The Path Between Dusk And Dawn

The path between dusk and dawn lies some 4,971 feet about sea level. The climb to the path is arduous. The climb to the path is overgrown, rocky, muddy, mostly uphill, and not easily bested. Those who persevere are rewarded first with a most impressive view of Wy' east.
The mountain appears almost as if from nowhere some 11,000 feet in height. When it shows itself one cannot help but be taken in by its singular nature and its solid, dominating presence. Those who persevere further still may climb up to the Path.
Many who make this final climb are rewarded with impressive views in all directions. The surrounding peaks can all be seen. One is humbled by the fact that you are able to see hundreds of miles away in all directions. Many assume that this is the reward and descend before nightfall and all that comes with it. If you look for it there is a small campsite and fire ring big enough for perhaps one or two people. That is where I spent last night.
The sun sank below the western hills turning the sky from blue to yellow to orange to red and then to purple. Slowly stars began to shine forth. There were not too many as the moon, in its fullness, crept from behind Wy' east and filled the night sky with light. The silvery light of the moon cast long shadows over the surrounding valleys. As the night sky danced, I was agog. I played my shakuhachi drawing inspiration from such beauty. To my right stood the solemn and immovable Wy' east and to my left were the distant lights of Portland, Or. I cannot think of a greater dichotomy than the one between the unchanging and nearly ever present Wy' east and the always changing and constantly moving city of Portland. The dance continued until roughly 4:30 am when a deep red hue appeared in the eastern sky.
This deep red hue was accompanied by the first bird songs of the day. At first a loud screeching, and then a single song that was soon answered and answered again. Soon the mountain began to sing. Birds from many directions added their voices to the choir. Each one welcoming the day in its own particular tune. The deep red hue gave way to at first a pale orange and then a light pink. The surrounding peaks, including Wy' east, rose above the mist surrounding their bases making each one seem like a grand ship of the earth sailing through the sky. The sun climbed steadily behind Wy' east throwing a massive shadow as far as I could see. Then in one brilliant burst the sun climbed over the top of the peak and bathed the world in its light.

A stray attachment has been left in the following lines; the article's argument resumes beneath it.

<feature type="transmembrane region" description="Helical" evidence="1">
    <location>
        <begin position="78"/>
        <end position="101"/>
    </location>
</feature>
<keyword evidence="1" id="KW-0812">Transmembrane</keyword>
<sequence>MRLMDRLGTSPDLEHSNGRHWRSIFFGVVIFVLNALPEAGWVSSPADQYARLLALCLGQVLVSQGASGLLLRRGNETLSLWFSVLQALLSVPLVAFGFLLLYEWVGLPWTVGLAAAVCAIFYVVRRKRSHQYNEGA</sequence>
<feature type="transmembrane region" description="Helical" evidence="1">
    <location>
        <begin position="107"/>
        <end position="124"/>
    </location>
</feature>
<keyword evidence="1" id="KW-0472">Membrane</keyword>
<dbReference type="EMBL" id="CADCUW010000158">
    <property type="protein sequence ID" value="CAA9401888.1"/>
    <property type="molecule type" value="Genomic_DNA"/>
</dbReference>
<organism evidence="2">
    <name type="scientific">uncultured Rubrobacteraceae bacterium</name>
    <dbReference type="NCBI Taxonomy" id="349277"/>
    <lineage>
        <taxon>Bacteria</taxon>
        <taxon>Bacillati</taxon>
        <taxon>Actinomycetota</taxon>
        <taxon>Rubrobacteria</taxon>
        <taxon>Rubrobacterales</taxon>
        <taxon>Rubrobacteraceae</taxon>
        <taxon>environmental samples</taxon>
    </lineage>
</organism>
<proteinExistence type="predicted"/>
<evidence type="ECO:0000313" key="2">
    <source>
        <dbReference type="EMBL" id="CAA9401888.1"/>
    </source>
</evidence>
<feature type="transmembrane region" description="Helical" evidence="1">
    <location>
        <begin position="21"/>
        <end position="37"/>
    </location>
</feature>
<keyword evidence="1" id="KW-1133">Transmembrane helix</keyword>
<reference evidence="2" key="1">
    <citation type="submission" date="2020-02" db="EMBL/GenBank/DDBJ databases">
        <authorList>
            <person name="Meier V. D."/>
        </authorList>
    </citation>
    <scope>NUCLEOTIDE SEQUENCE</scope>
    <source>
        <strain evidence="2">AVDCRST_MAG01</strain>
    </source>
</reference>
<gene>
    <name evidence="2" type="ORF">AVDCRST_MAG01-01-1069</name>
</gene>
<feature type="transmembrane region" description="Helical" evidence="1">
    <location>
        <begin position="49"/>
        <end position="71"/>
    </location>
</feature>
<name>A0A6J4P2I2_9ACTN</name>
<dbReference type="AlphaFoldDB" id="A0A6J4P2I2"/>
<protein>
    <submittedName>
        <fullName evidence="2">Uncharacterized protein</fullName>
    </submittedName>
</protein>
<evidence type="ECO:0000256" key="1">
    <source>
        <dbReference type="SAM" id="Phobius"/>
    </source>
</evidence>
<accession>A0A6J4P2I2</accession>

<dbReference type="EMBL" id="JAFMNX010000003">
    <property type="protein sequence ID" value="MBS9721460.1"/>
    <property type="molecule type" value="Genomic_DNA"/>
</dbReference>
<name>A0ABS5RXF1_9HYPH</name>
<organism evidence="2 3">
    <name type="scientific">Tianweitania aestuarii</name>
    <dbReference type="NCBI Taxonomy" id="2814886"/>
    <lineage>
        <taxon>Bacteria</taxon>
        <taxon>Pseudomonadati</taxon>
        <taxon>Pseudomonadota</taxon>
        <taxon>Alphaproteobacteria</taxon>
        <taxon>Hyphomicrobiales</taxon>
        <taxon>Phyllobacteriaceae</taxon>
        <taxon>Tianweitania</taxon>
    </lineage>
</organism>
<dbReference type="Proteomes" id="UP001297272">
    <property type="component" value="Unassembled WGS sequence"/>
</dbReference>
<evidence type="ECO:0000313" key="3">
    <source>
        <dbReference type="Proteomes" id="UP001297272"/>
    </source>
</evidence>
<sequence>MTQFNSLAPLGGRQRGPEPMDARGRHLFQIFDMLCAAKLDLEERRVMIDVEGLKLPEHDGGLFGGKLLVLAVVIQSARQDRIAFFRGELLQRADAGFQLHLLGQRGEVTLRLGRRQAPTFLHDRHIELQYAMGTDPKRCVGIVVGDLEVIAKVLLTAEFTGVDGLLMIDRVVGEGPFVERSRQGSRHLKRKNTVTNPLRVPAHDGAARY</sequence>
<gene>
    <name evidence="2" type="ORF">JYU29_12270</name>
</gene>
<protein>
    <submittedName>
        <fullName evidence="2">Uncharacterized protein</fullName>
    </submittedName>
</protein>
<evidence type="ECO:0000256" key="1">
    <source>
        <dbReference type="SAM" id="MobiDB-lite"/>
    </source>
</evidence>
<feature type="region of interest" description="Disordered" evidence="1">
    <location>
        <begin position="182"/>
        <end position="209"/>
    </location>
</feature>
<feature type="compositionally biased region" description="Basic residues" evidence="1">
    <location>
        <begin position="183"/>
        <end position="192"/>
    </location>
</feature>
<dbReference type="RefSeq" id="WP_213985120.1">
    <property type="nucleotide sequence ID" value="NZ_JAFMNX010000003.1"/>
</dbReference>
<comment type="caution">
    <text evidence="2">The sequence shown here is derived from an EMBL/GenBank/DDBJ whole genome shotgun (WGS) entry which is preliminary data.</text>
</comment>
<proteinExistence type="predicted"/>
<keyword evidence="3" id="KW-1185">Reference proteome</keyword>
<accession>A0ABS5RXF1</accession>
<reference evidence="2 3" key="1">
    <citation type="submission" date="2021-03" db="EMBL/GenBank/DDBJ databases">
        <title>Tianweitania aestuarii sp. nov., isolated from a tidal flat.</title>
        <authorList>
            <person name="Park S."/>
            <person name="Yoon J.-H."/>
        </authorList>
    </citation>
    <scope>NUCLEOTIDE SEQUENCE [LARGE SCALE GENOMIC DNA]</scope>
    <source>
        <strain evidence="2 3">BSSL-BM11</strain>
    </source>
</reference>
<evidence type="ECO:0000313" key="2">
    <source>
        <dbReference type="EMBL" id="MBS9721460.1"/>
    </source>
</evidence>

As I was the only person within at least half a mile, I quickly disrobed and enjoyed the new sunlight. I lay upon a rock like a lizard basking in the warmth of another day. Fortunately for me the nearest hikers made enough noise in getting to the peak that I was able to be dressed and ready to greet them. It is a shame that few people will have the experience I had. Most people who pass through that way look at the pretty views and then move on. I am grateful I was allowed to experience this magnificent sunrise.
Wanderartist Wanderartist
31-35, M
1 Response Jul 25, 2010

felt like i was there. very nice description! what is the "shakuhachi?" look forward to reading more of your stories!